Davis v. Rosa et al

Filing 12

ORDER: Denying Plaintiffs 8 Motion to Appoint Counsel; Denying Plaintiff's 6 Motion for Reconsideration. It is ordered that the Court denies Plaintiff's Motion for Appointment of Counsel and denies Plaintiffs Motion for Reconsideration. The Clerk of Court is instructed to close the case. Signed by Judge Michael M. Anello on 3/6/2017. (All non-registered users served via U.S. Mail Service)(dxj) (sjt).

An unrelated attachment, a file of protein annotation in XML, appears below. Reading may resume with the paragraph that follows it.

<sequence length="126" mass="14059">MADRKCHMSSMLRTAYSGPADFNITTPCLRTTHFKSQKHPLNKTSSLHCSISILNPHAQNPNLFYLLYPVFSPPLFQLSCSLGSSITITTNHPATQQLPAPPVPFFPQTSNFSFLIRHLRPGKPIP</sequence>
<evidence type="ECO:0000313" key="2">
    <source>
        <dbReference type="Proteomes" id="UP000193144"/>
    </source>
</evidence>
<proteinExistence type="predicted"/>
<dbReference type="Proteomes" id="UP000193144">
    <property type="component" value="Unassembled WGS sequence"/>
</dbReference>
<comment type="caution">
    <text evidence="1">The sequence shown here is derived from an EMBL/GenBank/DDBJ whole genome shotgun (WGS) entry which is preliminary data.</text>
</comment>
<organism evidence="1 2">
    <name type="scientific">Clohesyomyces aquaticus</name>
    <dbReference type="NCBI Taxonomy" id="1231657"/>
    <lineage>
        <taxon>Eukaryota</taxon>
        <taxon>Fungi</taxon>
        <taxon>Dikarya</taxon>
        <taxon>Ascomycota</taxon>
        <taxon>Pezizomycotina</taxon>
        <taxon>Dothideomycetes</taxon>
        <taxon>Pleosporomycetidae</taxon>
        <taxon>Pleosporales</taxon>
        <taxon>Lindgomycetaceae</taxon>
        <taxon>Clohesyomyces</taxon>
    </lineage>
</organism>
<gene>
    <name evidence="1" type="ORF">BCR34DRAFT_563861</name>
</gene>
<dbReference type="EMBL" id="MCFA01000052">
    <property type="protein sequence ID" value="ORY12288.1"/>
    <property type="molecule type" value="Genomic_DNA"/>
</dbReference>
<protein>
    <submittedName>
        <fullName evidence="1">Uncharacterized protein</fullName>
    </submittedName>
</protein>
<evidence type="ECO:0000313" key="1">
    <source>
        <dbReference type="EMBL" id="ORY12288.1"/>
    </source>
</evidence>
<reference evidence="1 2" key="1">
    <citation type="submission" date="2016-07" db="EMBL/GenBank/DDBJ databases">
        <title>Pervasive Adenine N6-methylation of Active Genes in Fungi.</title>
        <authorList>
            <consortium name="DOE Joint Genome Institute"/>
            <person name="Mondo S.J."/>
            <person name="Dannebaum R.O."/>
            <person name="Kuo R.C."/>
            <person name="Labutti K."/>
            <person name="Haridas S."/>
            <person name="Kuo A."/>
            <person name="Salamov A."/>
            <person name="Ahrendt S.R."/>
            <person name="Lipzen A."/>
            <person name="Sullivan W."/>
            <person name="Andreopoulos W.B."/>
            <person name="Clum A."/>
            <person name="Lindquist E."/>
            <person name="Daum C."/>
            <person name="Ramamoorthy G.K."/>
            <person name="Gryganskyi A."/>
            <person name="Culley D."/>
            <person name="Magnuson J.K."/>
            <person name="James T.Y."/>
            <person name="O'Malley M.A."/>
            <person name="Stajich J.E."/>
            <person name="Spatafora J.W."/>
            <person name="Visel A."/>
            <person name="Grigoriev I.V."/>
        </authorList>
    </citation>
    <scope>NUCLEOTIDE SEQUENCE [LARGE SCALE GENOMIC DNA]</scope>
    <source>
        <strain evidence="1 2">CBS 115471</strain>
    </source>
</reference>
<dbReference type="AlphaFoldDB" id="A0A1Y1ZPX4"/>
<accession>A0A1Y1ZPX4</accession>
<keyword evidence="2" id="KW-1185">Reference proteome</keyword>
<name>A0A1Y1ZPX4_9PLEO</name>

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1 2 3 4 5 6 7 8 9 UNITED STATES DISTRICT COURT SOUTHERN DISTRICT OF CALIFORNIA 10 11 Case No.: 3:16-cv-02406-MMA-BLM MARLON O. DAVIS, 12 13 14 15 16 ORDER: Plaintiff, vs. (1) DENYING PLAINTIFF’S MOTION FOR APPOINTMENT OF COUNSEL; GUILLERMO VIERA ROSA; KAREN THACKER; JAMIE SAYLOR; THOMAS ALHAMBRA, [Doc. No. 8] Defendants. 17 (2) DENYING PLAINTIFF’S MOTION FOR RECONSIDERATION 18 19 [Doc. No. 6] 20 21 22 Marlon Davis (“Plaintiff”), proceeding pro se and in forma pauperis (“IFP”) in this 23 civil rights action pursuant to 42 U.S.C. § 1983, has filed a Motion for Reconsideration of 24 this Court’s December 5, 2016 Order (Doc. No. 6). Plaintiff claims the Court should 25 have provided Plaintiff the opportunity to amend his pleading. (Id. at 1.) Specifically, 26 Plaintiff claims that he is “not an attorney, [he] cannot articulate this complaint correctly 27 and the Court did not understand Plaintiff.” (Id.) Plaintiff also moves for appointment of 28 counsel (Doc. No. 8). 1 3:16-cv-02406-MMA-BLM 1 I. 2 Procedural History On December 15, 2016, the Court granted Plaintiff’s Motion to Proceed IFP but 3 sua sponte dismissed his Complaint (“Compl.”) for failing to state a claim and for 4 seeking monetary damages against immune defendants pursuant to 28 U.S.C. 5 § 1915(e)(2). (Doc. No. 3.) The Court found that while Fed.R.Civ.P. 15(a)(2) provides 6 that “[t]he court should give leave [to amend] freely when justice so requires,” the Court 7 further found that amendment under the circumstances of this case would be futile. (Doc. 8 No. 3 at 6.) On December 16, 2016, Plaintiff filed his Motion for Reconsideration, along 9 with a Motion to Appoint Counsel. (Doc. Nos. 6, 8.) 10 11 II. Plaintiff’s Motion for Appointment of Counsel Plaintiff seeks counsel in this action to assist him because he is “unable to afford 12 counsel” and “counsel would better enable Plaintiff to present evidence and cross 13 examine witnesses.” (Doc. No. 8 at 3.) 14 There is no constitutional right to counsel in a civil case. Lassiter v. Dept. of 15 Social Services, 452 U.S. 18, 25 (1981). While under 28 U.S.C. § 1915(e)(1), district 16 courts have some limited discretion to “request” that an attorney represent an indigent 17 civil litigant, Agyeman v. Corr. Corp. of America, 390 F.3d 1101, 1103 (9th Cir. 2004), 18 this discretion is rarely exercised and only under “exceptional circumstances.” Id.; see 19 also Terrell v. Brewer, 935 F.2d 1015, 1017 (9th Cir. 1991). A finding of exceptional 20 circumstances requires “an evaluation of the likelihood of the plaintiff’s success on the 21 merits and an evaluation of the plaintiff’s ability to articulate his claims ‘in light of the 22 complexity of the legal issues involved.’” Agyeman, 390 F.3d at 1103, quoting Wilborn 23 v. Escalderon, 789 F.2d 1328, 1331 (9th Cir. 1986). 24 Applying these factors to Plaintiff’s case, the Court DENIES his Motion to 25 Appoint Counsel because a liberal construction of his original pleadings shows he is 26 capable of articulating the factual basis for his claims. All documents filed by pro se 27 litigants are construed liberally, and “a pro se complaint, however inartfully pleaded, 28 must be held to less stringent standards than formal pleadings drafted by lawyers.” 2 3:16-cv-02406-MMA-BLM 1 Erickson v. Pardus, 551 U.S. 89, 94 (2007). Moreover, FED. R. CIV. P. 8(e) requires that 2 “[p]leadings . . . be construed so as to do justice.” The pleadings filed by Plaintiff to date 3 demonstrate that while Plaintiff may not be a trained in law, he is capable of legibly 4 articulating the facts and circumstances relevant to his claims, which are typical, 5 straightforward, and not legally “complex.” Agyeman, 390 F.3d at 1103. Therefore, 6 neither the interests of justice nor any exceptional circumstances warrant the appointment 7 of counsel in this case at this time. LaMere v. Risley, 827 F.2d 622, 626 (9th Cir. 1987); 8 Terrell, 935 F.2d at 1017. 9 III. 10 Plaintiff’s Motion for Reconsideration Plaintiff moves for reconsideration, arguing that the Court should have given him 11 the opportunity to file an amended complaint and states “the Court did not understand 12 Plaintiff.” (Doc. No. 6 at 1.) 13 “A Rule 59(e) motion may be granted if ‘(1) the district court is presented with newly 14 discovered evidence, (2) the district court committed clear error or made an initial decision 15 that was manifestly unjust, or (3) there is an intervening change in controlling law.’” 16 Ybarra v. McDaniel, 656 F.3d 984, 998 (9th Cir. 2011) (quoting Zimmerman v. City of 17 Oakland, 255 F.3d 734, 737 (9th Cir. 2001)). This type of motion seeks “a substantive 18 change of mind by the court,” Tripati v. Henman, 845 F.2d 205, 206 n.1 (9th Cir. 1988) 19 (quoting Miller v. Transamerican Press, Inc., 709 F.2d 524, 526 (9th Cir. 1983)), and “is 20 an extraordinary remedy which should be used sparingly.” McDowell v. Calderon, 197 21 F.3d 1253, 1254 n.1 (9th Cir. 1999). Rule 59(e) may not be used to “‘relitigate old matters, 22 or to raise arguments or present evidence that could have been raised prior to the entry of 23 judgment.’” Stevo Design, Inc. v. SBR Mktg. Ltd., 919 F. Supp. 2d 1112, 1117 (D. Nev. 24 2013) (quoting 11 Charles Alan Wright et al., Federal Practice and Procedure § 2810.1 25 (2d ed. 1995)). 26 In Plaintiff’s Complaint, he alleges that Defendants should have provided him with 27 housing upon his release from prison. (See Compl. at 3.) Plaintiff also claimed that 28 Defendants “offered no valid assistance, leaving me to fend for myself after being 3 3:16-cv-02406-MMA-BLM 1 incarcerated for such a long time.” (Id.) Plaintiff acknowledged that his “elderly aunt” 2 paid for his housing but argues that his housing should have been paid for by his parole 3 agents. (Id. at 4.) 4 The Supreme Court has held that the Due Process Clause “generally confer[s] no 5 affirmative right to governmental aid, even where such aid may be necessary to secure life, 6 liberty, or property interests of which the government itself may not deprive the 7 individual.” DeShaney v. Winnebago County Dept. of Social Services, 489 U.S. 189, 196 8 (1989). If Plaintiff were still incarcerated, the State of California would be obligated to 9 provide him housing, but there is no such obligation once he has been released from 10 custody. Id. at 199-200 (“[W]hen the States takes a person into its custody and holds him 11 there against his will, the Constitution imposes upon it a corresponding duty to assume 12 some responsibility to his safety and general well-being.”) (citations omitted.). 13 Plaintiff offers no factual support or legal argument for why he should be given 14 leave to amend after the Court has found that amending his pleading would be futile. 15 While Plaintiff claims the Court did not understand him, he makes no effort to clear up 16 any misunderstanding regarding the nature of his claims. Moreover, Plaintiff’s Motion 17 does not seek reconsideration based on newly discovered evidence or any intervening 18 change in controlling law. See Ybarra, 656 F.3d at 998. 19 III. 20 Conclusion and Order Based on the foregoing, the Court DENIES Plaintiff’s Motion for Appointment of 21 Counsel and DENIES Plaintiff’s Motion for Reconsideration. The Clerk of Court is 22 instructed to close the case. 23 24 25 IT IS SO ORDERED. DATE: March 6, 2017 _______________________________________ HON. MICHAEL M. ANELLO United States District Judge 26 27 28 4 3:16-cv-02406-MMA-BLM